A Letter from Feitty Eucharisti

 

 

Dear PRESTASI Team,


It’s been seven wonderful months since I first arrived in the States to start my Master of Laws in DC. My experiences have shaped not only my knowledge of law, but most importantly my perspective about differences. In one of the study course that I took here, prenegotiation in cross border transaction, I learned a concept of “naïve realism”. The meaning of this concept is basically people use to think that other people must have the same view with them. When the other people disagree, people having naïve realism thinks that the disagreed person is the irrational one. This naïve realism mostly led to failure of resolution to the problem that the team are dealing with. Apparently, you cannot achieve anything if you points at the differences and the irrationality of the other side of the table. I agree with my lecturer share of wisdom on this. When you try to understand, appreciate and embrace other people’s differences, you will go far ahead.

It is so easy for people to judge one’s attitude to a certain culture. Before I came to the States, I never realized that I also have this stereotype. I have many colleagues from around 66 different countries in my program. They have helped me to realize that my stereotype of countries were mostly inaccurate, or even wrong. I sits in a class with students from Palestine and Israel. They were friendly and get along very well in the classroom. I thought at first that Spanish and Latin America is more of “fiesta”. Indeed, they are the life of a party, however, I've discovered that they are also one of the friendliest and generous people I ever met. I thought Swiss people were individual, but, one of my friend was socially very active in the international student group. I thought British were calm and reserved. Well, I met at least one person who’s not. I thought all Africans were outspoken and love to dance. I found out some of them are calm, serious, and don’t know how to dance. My Afghan friend have a more polite culture, closer to Japanese. This eliminate any stereotype that I have about this developing country.

As a capital city, DC is very much international in terms of the people, languages and perspectives. I met many nice and warm people here. Often I walk through strangers on the street who greets me. “Hi, how are you?”, “have a good day”, “thank you”. Simple greetings that made me felt like I’m home. I also met not so nice people too. There are some people who are rude and treat others based on their outlook.  I realized that there are good people, bad people, Americans, non-Americans. They are people, not countries. So, DON’T STEREOTYPE.

Some say studying in US makes you became “Americanized” and less “Indonesian”. I don’t understand what this saying means. The interesting thing is, a lot of US citizens comes from different countries and were not a native American. In fact, I met a lot of Indonesian who have already received American citizenships. These people are so proud to say that they are Indonesian, and they care about what is happening in Indonesia, even more than most people that I know in my hometown. Lesson learned, try to see people as they are and not from where they came from. DON’T JUDGE.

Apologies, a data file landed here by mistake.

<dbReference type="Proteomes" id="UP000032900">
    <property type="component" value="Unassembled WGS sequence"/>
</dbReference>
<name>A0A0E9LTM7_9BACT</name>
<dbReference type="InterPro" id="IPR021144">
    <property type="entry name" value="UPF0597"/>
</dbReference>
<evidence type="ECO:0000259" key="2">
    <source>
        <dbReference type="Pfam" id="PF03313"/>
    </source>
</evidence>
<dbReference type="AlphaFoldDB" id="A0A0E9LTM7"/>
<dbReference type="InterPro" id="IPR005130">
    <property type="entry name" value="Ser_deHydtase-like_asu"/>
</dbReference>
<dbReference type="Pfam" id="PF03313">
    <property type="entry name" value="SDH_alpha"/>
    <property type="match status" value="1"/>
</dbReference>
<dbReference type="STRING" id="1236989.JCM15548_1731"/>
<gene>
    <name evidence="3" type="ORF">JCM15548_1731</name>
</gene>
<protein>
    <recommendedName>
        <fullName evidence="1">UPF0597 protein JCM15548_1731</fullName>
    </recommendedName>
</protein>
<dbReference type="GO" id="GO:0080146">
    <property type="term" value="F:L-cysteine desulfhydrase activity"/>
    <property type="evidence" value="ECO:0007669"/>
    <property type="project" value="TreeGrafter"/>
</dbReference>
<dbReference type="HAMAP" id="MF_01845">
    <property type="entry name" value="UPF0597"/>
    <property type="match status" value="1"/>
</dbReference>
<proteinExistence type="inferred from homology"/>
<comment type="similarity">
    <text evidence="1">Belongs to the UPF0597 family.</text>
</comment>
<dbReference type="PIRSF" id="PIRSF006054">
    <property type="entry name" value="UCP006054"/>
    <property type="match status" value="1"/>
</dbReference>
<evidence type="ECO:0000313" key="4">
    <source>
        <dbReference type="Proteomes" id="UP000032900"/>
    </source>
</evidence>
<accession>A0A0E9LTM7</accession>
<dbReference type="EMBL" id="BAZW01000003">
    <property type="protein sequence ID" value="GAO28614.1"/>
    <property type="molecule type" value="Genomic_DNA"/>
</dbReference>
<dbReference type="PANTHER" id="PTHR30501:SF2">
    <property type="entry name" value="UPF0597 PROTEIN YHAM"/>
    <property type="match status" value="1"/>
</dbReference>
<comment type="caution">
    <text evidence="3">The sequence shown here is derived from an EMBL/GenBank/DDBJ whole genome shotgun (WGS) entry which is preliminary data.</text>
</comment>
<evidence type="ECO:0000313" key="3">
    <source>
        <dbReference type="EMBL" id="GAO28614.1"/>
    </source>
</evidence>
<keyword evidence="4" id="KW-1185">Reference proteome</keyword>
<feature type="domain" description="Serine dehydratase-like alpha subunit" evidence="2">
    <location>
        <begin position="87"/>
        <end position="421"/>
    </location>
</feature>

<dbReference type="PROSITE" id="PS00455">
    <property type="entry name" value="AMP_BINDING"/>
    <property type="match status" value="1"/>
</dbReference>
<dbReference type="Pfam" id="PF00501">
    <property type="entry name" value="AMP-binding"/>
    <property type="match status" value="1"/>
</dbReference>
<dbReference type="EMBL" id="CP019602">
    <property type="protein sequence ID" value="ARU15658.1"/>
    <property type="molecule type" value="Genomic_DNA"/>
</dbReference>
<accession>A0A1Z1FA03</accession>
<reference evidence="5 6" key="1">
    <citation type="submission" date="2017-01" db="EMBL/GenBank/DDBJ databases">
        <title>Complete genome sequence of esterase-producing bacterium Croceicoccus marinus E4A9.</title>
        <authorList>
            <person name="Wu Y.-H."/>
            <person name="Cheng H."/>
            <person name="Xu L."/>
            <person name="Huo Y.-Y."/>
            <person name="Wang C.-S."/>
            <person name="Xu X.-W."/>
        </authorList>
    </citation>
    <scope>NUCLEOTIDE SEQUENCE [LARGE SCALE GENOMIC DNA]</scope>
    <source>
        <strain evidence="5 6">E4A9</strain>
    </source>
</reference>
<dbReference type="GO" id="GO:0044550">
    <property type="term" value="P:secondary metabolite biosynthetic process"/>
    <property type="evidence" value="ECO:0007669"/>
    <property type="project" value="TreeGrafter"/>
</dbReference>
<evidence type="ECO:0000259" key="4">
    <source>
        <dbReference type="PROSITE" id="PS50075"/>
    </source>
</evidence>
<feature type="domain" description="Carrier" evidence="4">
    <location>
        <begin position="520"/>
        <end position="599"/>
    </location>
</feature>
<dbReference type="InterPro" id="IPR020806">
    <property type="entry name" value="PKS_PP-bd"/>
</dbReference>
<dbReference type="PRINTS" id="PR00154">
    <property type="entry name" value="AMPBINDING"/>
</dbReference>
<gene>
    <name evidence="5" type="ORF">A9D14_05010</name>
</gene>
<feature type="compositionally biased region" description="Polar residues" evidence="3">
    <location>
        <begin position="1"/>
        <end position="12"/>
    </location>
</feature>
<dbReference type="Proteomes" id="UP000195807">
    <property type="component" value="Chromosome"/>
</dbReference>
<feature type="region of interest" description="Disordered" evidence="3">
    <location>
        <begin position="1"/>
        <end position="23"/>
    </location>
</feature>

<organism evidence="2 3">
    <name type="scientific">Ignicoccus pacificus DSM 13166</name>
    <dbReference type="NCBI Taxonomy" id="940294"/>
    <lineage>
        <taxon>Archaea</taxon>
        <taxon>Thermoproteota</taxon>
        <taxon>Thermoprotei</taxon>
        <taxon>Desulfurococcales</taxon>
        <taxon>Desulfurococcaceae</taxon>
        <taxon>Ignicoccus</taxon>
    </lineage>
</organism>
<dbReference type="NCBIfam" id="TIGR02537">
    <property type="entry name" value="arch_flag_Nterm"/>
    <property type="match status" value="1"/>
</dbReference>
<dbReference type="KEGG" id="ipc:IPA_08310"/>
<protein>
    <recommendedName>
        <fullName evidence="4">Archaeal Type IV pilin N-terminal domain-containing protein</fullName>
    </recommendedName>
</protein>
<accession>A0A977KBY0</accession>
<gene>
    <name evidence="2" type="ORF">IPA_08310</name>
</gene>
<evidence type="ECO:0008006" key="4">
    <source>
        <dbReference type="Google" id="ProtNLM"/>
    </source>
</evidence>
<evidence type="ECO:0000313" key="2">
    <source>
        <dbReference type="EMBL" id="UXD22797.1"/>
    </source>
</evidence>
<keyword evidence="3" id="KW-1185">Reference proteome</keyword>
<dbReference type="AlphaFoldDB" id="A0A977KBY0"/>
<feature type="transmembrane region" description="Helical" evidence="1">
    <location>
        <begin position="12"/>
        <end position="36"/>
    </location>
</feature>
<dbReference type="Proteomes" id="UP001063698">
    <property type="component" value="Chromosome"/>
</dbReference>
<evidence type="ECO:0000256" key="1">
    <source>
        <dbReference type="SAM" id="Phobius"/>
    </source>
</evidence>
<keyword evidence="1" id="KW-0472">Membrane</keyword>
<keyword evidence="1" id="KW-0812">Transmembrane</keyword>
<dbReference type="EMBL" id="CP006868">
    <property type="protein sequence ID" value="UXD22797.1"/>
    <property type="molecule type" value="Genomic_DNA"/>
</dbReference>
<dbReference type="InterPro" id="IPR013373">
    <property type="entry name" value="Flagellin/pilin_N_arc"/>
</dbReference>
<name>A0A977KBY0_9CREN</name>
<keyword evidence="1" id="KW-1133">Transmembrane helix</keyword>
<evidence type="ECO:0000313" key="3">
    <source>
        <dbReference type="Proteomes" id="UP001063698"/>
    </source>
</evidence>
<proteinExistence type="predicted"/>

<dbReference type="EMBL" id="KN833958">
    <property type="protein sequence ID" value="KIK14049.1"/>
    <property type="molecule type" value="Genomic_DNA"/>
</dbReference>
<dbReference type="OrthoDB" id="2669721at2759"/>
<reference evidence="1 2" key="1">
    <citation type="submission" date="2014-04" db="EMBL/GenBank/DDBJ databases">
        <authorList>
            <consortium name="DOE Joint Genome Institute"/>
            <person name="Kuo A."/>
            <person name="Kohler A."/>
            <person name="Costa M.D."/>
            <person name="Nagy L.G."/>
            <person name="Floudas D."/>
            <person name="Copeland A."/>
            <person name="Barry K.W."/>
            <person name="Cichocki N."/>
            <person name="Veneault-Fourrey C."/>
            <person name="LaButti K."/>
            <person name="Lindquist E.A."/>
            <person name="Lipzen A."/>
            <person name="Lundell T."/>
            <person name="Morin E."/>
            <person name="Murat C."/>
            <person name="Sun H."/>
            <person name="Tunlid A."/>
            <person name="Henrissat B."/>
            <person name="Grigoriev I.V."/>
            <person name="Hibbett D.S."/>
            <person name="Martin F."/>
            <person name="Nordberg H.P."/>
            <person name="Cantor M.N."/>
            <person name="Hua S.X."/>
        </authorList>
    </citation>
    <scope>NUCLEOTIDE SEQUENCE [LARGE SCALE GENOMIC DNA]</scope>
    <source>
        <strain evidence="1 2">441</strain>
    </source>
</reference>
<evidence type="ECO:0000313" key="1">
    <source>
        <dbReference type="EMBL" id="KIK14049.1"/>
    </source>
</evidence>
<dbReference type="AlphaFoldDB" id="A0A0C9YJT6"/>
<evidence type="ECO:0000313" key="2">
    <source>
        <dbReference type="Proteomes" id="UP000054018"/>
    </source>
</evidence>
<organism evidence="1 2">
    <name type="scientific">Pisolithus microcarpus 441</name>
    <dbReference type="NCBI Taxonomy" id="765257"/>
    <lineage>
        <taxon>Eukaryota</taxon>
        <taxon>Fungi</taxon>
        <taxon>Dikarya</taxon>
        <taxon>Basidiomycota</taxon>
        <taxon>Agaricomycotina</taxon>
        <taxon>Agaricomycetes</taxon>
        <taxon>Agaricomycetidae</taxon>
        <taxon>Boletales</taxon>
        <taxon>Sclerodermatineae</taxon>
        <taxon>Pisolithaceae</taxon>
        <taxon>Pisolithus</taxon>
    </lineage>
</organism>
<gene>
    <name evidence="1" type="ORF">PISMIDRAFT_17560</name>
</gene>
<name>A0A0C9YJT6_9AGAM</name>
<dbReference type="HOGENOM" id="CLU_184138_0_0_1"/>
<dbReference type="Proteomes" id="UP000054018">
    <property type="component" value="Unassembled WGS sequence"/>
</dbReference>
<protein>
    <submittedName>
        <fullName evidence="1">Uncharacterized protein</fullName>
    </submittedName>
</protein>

I guess the universal problem is, the world we are living tends to segregate people in types and segment. When we were a little, we received different treatment of boys and girls. Boys should not be crying like girls. Girls should play with dolls and wear skirts. As we grow up, things get more diversed and segmented like, what major you want in high school? is it natural science or social science? What kind of activities you want to take after class? Art or sports? These activities will determine how society define who you are and where you belong. What is your last name? What tribes or nations are you?. What is your religion? As a result, we became use to think that segregation is a natural thing, but it’s not. Why we never succeed? I believe the biggest reason is segregation. I still remember the saying of “divide et impera”, which contributes to the fact Indonesia being colonialized for centuries. Indonesia independence took place when the young Indonesians decides to forget the differences and looking to one goal, that is freedom. The United States was born when different States in the continent decided to come in “union” and attain one similar goal, freedom and equality.

I wish to share the golden nuggets of life I learned here. I am so blessed to have the chance to see other parts of the world. However, I discovered that I don’t need to go half around the globe to see the reality and learn from it. The recipe of how we get the most from this scholarship program is the same as to how we get the most from life. What we need is an open heart to LISTEN AND LEARN from others, irrespective of their differences. This has helped me to build a lasting friendship with other people from different countries and to gain a better wisdom in all aspects of knowledge. I really think that it does not matter where you are, what is your background, tribes, islands, nations, language, religion, education and knowledge. You could do great things and go far in life if you work together for the same greater good. E pluribus unum - out of many, one. A motto written in the seal of the United States, similar to the meaning of Bhinneka Tunggal Ika. WE ARE DIFFERENT. BUT WHEN WE THINK AS ONE, WE COULD ACHIEVE GREAT THINGS.

 

Salam hangat,

 

Feitty


 

Note: Feitty is currently studying International Business and Economic Law at Georgetown University. She will obtain her master degree in May 2014.